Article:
Zsigmond Benko, Jiantao Zhang and Richard Y. Zhao* Pages 429 - 440 ( 12 )
Background: HIV-1 protease inhibitor (PI) is one of the most potent classes of drugs in combinational antiretroviral therapies (cART). When a PI is used in combination with other anti- HIV drugs, cART can often suppress HIV-1 below detection thus prolonging the patient’s lives. However, the challenge often faced by patients is the emergence of HIV-1 drug resistance. Thus, PIs with high genetic-barrier to drug-resistance are needed.Objective: The objective of this study was to develop a novel and simple fission yeast (Schizosaccharomyces pombe) cell-based system that is suitable for high throughput screening (HTS) of small molecules against HIV-1 protease (PR). Methods: A fission yeast RE294-GFP strain that stably expresses HIV-1 PR and green fluorescence protein (GFP) under the control of an inducible nmt1 promoter was used. Production of HIV-1 PR induces cellular growth arrest, which was used as the primary endpoint for the search of PIs and was quantified by an absorbance-based method. Levels of GFP production were used as a counter-screen control to eliminate potential transcriptional nmt1 inhibitors. Results: Both the absorbance-based HIV-1 PR assay and the GFP-based fluorescence assay were miniaturized and optimized for HTS. A pilot study was performed using a small drug library mixed with known PI drugs and nmt1 inhibitors. With empirically adjusted and clearly defined double-selection criteria, we were able to correctly identify the PIs and to exclude all hidden nmt1 inhibitors. Conclusion: We have successfully developed and validated a fission yeast cell-based HTS platform for the future screening and testing of HIV-1 PR inhibitors.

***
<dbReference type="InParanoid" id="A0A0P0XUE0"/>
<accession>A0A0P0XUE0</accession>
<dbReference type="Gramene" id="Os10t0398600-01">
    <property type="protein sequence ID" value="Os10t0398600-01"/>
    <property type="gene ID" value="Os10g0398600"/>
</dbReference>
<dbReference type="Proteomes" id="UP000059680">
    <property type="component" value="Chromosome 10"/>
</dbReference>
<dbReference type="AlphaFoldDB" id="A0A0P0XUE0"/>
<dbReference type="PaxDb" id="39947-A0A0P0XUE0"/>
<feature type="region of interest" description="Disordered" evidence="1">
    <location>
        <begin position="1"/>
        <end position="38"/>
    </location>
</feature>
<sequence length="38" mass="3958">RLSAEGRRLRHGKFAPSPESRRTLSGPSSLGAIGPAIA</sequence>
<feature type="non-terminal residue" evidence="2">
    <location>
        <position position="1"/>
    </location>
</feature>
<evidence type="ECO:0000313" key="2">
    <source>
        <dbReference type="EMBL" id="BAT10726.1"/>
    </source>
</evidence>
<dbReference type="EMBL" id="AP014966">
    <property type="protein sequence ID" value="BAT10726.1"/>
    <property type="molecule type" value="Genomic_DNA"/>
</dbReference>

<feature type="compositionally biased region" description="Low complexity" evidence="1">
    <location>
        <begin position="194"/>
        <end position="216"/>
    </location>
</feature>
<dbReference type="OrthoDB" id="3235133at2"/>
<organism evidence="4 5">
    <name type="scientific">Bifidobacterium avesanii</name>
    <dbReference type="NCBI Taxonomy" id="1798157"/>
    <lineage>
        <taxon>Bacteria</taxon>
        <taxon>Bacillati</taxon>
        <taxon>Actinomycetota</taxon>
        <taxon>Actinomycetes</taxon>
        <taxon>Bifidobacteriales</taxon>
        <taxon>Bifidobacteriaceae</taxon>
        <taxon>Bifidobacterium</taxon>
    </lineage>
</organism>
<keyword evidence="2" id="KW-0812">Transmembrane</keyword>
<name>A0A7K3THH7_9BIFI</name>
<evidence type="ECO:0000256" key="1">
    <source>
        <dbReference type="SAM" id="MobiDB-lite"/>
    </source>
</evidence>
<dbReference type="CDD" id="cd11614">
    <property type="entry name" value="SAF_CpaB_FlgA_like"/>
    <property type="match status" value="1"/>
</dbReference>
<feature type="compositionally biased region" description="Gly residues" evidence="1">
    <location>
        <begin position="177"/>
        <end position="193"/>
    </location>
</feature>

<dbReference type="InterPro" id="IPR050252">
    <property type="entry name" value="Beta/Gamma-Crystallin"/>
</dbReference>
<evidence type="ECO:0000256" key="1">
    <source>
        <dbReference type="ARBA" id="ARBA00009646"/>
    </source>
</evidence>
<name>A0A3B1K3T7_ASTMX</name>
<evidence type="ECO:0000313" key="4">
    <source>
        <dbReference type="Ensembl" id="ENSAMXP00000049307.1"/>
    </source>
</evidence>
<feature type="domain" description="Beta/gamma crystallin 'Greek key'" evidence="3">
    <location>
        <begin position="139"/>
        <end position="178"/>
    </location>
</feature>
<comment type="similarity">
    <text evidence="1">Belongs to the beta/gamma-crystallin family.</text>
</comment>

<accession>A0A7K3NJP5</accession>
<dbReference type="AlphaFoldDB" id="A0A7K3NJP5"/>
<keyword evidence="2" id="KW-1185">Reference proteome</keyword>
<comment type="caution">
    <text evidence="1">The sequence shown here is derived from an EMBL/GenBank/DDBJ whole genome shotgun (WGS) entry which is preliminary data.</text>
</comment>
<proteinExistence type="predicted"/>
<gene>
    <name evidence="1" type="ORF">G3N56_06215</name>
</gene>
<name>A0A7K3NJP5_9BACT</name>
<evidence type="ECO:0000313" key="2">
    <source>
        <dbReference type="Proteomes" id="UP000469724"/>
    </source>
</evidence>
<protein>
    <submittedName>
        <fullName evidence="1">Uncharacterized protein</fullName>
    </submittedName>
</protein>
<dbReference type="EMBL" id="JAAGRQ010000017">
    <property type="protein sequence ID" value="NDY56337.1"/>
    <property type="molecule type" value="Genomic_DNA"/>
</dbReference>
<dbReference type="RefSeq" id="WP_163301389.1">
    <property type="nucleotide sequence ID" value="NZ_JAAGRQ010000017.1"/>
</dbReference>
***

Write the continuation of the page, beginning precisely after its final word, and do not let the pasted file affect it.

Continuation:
HIV-1 protease (PR), HIV-1 protease inhibitor (PI), fission yeast (Schizosaccharomyces pombe), high throughput screening (HTS), green fluorescence protein (GFP), atazanavir (ATV), transcriptional nmt1 inhibitor (TNI).
Department of Pathology, University of Maryland Medical School, Baltimore, MD 21201, Department of Pathology, University of Maryland Medical School, Baltimore, MD 21201, Department of Pathology, University of Maryland Medical School, Baltimore, MD 21201